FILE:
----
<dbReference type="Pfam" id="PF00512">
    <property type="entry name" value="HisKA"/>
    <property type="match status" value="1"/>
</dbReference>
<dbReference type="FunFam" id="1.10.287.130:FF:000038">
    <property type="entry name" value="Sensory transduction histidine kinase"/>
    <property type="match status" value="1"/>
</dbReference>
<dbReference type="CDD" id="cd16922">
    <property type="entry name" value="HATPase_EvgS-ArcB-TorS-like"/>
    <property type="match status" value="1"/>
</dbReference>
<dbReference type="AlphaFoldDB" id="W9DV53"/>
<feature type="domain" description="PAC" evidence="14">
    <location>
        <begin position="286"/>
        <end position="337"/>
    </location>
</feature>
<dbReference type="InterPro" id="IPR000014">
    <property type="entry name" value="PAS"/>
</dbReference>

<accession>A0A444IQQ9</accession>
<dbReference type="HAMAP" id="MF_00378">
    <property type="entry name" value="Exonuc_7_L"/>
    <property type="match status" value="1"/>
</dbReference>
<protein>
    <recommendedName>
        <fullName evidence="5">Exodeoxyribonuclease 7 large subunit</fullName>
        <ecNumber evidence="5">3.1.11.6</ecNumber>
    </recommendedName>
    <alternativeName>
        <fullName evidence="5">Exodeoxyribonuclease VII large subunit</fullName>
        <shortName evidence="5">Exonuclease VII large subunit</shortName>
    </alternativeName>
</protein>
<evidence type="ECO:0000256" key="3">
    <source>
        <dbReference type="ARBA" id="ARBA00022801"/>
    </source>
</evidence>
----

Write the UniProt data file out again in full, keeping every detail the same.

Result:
<dbReference type="Pfam" id="PF00512">
    <property type="entry name" value="HisKA"/>
    <property type="match status" value="1"/>
</dbReference>
<dbReference type="FunFam" id="1.10.287.130:FF:000038">
    <property type="entry name" value="Sensory transduction histidine kinase"/>
    <property type="match status" value="1"/>
</dbReference>
<dbReference type="CDD" id="cd16922">
    <property type="entry name" value="HATPase_EvgS-ArcB-TorS-like"/>
    <property type="match status" value="1"/>
</dbReference>
<dbReference type="AlphaFoldDB" id="W9DV53"/>
<feature type="domain" description="PAC" evidence="14">
    <location>
        <begin position="286"/>
        <end position="337"/>
    </location>
</feature>
<dbReference type="InterPro" id="IPR000014">
    <property type="entry name" value="PAS"/>
</dbReference>

<accession>A0A444IQQ9</accession>
<dbReference type="HAMAP" id="MF_00378">
    <property type="entry name" value="Exonuc_7_L"/>
    <property type="match status" value="1"/>
</dbReference>
<protein>
    <recommendedName>
        <fullName evidence="5">Exodeoxyribonuclease 7 large subunit</fullName>
        <ecNumber evidence="5">3.1.11.6</ecNumber>
    </recommendedName>
    <alternativeName>
        <fullName evidence="5">Exodeoxyribonuclease VII large subunit</fullName>
        <shortName evidence="5">Exonuclease VII large subunit</shortName>
    </alternativeName>
</protein>
<evidence type="ECO:0000256" key="3">
    <source>
        <dbReference type="ARBA" id="ARBA00022801"/>
    </source>
</evidence>